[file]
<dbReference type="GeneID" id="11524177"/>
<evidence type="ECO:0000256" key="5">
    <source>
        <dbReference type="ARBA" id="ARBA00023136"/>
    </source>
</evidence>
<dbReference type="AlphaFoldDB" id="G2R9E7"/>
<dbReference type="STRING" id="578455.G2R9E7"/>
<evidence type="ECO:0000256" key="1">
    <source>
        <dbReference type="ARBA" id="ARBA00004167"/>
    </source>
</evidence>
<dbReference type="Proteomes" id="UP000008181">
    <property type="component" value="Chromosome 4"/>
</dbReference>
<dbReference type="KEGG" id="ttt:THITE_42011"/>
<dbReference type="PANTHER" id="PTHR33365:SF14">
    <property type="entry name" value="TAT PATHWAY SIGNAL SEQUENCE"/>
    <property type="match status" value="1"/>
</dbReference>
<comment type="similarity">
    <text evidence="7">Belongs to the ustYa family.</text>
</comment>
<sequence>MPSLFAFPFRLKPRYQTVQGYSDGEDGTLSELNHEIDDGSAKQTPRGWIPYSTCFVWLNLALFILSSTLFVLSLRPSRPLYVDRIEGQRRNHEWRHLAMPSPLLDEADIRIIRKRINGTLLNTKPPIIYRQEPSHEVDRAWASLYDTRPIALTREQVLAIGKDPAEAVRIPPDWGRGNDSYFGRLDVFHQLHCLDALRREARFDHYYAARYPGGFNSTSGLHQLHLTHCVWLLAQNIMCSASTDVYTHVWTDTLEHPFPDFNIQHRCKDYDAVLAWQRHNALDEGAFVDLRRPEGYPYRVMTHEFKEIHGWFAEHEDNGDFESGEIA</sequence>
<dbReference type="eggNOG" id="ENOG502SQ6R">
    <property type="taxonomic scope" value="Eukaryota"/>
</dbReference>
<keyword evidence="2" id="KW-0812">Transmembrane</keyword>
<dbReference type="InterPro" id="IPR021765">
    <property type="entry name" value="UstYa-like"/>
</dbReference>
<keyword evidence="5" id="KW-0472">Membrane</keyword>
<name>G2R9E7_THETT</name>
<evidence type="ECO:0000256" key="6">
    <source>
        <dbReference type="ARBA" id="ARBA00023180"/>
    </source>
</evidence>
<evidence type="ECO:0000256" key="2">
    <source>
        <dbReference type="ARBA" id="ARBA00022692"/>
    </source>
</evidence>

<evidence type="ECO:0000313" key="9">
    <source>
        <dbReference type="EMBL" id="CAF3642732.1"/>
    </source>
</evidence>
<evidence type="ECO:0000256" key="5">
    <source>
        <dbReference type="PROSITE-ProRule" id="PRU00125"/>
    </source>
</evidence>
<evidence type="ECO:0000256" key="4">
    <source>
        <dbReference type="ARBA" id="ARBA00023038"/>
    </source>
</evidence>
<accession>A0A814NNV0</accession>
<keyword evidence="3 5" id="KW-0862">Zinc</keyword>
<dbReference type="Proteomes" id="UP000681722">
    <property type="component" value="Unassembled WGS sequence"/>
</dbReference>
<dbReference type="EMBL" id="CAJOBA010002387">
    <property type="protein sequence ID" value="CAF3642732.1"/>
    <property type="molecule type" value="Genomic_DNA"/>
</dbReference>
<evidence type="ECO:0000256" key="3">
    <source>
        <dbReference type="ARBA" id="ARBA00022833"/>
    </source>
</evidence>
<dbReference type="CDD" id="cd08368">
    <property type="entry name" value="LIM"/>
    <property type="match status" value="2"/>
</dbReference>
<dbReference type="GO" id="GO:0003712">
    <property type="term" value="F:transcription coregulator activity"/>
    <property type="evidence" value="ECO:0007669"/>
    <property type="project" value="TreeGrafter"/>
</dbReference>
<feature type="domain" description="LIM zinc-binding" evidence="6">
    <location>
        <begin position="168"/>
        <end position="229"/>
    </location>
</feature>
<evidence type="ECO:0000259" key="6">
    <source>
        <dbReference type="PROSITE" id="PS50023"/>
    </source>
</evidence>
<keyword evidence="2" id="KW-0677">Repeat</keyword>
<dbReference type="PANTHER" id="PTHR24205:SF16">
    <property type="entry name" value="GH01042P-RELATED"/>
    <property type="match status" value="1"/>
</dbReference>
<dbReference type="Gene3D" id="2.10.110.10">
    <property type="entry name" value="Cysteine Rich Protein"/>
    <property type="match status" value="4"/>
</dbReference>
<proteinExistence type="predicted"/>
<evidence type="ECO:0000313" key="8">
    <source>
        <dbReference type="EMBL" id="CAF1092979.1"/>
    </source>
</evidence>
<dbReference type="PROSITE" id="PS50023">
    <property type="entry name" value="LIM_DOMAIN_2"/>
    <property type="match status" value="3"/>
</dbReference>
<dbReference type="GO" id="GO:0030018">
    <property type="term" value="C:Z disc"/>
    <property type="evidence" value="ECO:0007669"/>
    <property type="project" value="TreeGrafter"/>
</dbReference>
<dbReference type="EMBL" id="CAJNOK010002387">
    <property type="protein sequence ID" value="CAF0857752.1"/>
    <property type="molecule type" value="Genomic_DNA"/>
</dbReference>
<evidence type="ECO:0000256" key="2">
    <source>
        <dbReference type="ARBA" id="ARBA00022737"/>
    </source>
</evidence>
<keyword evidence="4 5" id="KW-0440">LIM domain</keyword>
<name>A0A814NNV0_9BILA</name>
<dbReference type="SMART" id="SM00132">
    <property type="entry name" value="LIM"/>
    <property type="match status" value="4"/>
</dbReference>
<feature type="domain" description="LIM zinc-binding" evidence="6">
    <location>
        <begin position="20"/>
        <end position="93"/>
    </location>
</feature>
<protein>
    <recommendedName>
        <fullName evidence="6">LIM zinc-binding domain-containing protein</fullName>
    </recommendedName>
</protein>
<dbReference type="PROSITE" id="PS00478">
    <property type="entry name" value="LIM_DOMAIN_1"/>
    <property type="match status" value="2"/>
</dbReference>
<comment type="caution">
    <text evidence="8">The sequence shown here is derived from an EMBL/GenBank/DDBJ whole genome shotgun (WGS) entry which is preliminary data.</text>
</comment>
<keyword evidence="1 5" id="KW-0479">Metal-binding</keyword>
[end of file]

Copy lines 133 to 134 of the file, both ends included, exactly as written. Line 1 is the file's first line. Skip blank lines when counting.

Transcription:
<feature type="domain" description="LIM zinc-binding" evidence="6">
    <location>